New weapons testing capability produces richer data, saves time, cost

New weapons testing capability produces richer data, saves time, cost
An experimental test system is mounted on the centrifuge arm prior to combined environments testing at the Sandia National Laboratories Superfuge/Centrifuge Complex in Albuquerque, New Mexico. Credit: Byron Demosthenous

A team of Sandia National Laboratories engineers developed a new testing capability in support of its nuclear weapons mission. The team completed their first combined-environments test on a full-scale weapons system at the Sandia Superfuge/Centrifuge complex in Albuquerque, New Mexico.

In a successful test, weapons engineers simulated three environments—acceleration, vibration and spin—simultaneously on an inert experimental test system built by Sandia and utilized in collaboration with Lawrence Livermore National Laboratory. In a laboratory setting, the test created the that weapons systems experience from launch to reentry through the atmosphere.

Sandia is the design and engineering lab for most nonnuclear components in the U.S. nuclear weapons stockpile. The Nuclear Security Enterprise relies on Sandia for its sophisticated tests and computer models to qualify nonnuclear systems under its stockpile stewardship role. The labs' work to modify and upgrade the stockpile through life extension and modernization programs ensures its safety, security and reliability.

Simulating flight-like environments on full weapons system

Traditionally, engineers have simulated and tested each environment that weapons systems and components would experience—vibration, shock, spin and inertial load—separately. Over the years, Sandia has advanced these tests, developing capabilities to test more than one environment simultaneously.

"For the past decade, we've been running superfuge tests at Sandia, combining multiple environments. But we've really only done these tests on individual components and subassemblies," explained Paulina Rabczak, an from Sandia's California laboratory working on the project.

"We've now successfully designed and built an extensive, large test fixture to support testing a full weapons system and put it through flight-like environments at the superfuge," she said. "This is possibly the closest we can get to replicating an actual flight reentry event on the ground."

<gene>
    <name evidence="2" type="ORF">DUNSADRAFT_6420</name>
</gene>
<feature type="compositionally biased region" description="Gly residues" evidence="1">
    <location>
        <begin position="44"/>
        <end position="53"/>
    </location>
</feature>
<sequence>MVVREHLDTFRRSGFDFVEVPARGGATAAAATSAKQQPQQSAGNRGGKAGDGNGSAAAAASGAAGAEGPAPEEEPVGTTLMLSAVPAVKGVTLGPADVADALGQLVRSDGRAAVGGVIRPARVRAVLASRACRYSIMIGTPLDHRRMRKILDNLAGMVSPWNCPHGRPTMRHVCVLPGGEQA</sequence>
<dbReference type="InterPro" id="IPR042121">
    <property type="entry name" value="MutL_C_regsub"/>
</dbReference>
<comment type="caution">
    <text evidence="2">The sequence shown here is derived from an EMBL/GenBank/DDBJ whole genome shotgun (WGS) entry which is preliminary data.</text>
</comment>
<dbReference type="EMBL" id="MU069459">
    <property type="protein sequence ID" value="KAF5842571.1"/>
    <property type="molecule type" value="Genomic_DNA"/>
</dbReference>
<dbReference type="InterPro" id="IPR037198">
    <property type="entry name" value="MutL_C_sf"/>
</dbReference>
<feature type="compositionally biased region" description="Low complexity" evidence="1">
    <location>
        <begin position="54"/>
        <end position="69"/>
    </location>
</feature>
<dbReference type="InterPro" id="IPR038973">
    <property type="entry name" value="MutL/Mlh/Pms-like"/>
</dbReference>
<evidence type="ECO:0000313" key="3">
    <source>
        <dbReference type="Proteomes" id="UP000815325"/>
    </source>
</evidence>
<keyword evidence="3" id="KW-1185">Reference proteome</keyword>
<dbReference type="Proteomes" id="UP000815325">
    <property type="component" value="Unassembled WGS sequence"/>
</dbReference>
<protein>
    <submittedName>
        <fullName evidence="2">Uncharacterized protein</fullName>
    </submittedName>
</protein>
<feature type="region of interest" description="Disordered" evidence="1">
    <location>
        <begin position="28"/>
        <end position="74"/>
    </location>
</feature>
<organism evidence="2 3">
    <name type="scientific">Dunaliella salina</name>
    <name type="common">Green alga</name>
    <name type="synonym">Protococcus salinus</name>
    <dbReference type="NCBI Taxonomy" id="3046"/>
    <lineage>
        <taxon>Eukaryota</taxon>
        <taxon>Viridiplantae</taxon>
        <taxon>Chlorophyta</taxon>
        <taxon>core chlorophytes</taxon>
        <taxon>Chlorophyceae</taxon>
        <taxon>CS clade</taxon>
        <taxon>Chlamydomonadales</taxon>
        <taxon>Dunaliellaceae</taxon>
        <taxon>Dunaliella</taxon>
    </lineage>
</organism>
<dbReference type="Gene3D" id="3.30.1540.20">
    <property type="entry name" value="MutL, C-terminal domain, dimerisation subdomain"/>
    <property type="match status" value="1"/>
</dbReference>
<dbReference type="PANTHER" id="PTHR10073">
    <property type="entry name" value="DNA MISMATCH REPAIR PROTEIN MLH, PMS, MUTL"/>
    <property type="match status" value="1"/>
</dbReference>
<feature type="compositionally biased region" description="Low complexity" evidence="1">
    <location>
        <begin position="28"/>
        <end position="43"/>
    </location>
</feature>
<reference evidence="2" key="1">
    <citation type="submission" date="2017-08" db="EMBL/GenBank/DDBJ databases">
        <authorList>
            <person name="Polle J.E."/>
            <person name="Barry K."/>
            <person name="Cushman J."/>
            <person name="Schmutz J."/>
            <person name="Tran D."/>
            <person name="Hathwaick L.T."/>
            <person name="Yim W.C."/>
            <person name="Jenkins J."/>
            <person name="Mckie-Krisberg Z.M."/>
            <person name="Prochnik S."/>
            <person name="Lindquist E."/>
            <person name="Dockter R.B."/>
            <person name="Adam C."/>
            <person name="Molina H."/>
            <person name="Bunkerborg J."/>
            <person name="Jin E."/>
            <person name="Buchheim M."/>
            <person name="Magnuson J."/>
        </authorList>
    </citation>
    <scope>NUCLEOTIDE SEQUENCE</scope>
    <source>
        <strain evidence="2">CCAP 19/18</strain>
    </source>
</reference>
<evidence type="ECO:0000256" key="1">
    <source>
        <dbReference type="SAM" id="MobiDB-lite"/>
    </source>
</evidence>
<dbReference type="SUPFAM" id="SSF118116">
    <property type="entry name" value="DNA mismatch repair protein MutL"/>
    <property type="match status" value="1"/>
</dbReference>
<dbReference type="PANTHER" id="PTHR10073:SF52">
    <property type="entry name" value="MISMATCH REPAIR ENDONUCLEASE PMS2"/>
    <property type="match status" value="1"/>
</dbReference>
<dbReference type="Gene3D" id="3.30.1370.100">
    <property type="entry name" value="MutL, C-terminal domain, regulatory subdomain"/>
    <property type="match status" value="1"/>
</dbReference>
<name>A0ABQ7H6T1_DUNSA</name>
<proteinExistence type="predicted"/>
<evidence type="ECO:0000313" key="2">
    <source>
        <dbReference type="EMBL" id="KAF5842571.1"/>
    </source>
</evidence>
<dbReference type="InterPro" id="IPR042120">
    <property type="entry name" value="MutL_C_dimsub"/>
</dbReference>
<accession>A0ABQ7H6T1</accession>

New weapons testing capability produces richer data, saves time, cost
The Sandia National Laboratories Superfuge/Centrifuge Complex aims to provide the most realistic flight simulation environments possible. Credit: Randy Montoya

By reproducing a flight in a lab setting, engineers can achieve test repeatability, further improving the reliability of test data and maturing hardware, according to Rabczak. This is expected to lead to decreased qualification time and associated costs.

The newly developed test, completed under NNSA's Office of Engineering and Technology Maturation, produces richer data and better insights and is a crucial step in advancing the qualification testing of weapons systems, explained Rabczak. Qualification tests are used to validate weapons design and systems performance.

"Understanding the impact of combined environments to our weapons systems has proven very valuable as our engineers produce new designs," said Matt McDowell, an engineer at Sandia's superfuge complex.

Advancing data collection

Collecting data from a superfuge test is technically challenging due to the large amount of it and the presence of multiple spinning joints, McDowell said. Engineers use the data collected from environmental testing to inform and improve their designs.

To support the requirements for the full-system combined-environments test, engineers developed an onboard data acquisition system, which collected data from more than 200 sensors on the test unit.

The data collection system, designed jointly by telemetry and systems engineers at Sandia, rode along with the test unit, digitized the analog data close to the test and encoded the data using established protocols. Engineers were then able to pass hundreds of channels of digitized data down the centrifuge arm across a slip ring, a device that allows the transmission of electrical signals between stationary and rotating structures. The method would not have been possible using analog data.

"We aim to build on the successes we had in this initial and expand this capability to further benefit our other nuclear deterrence programs across the labs," McDowell said.

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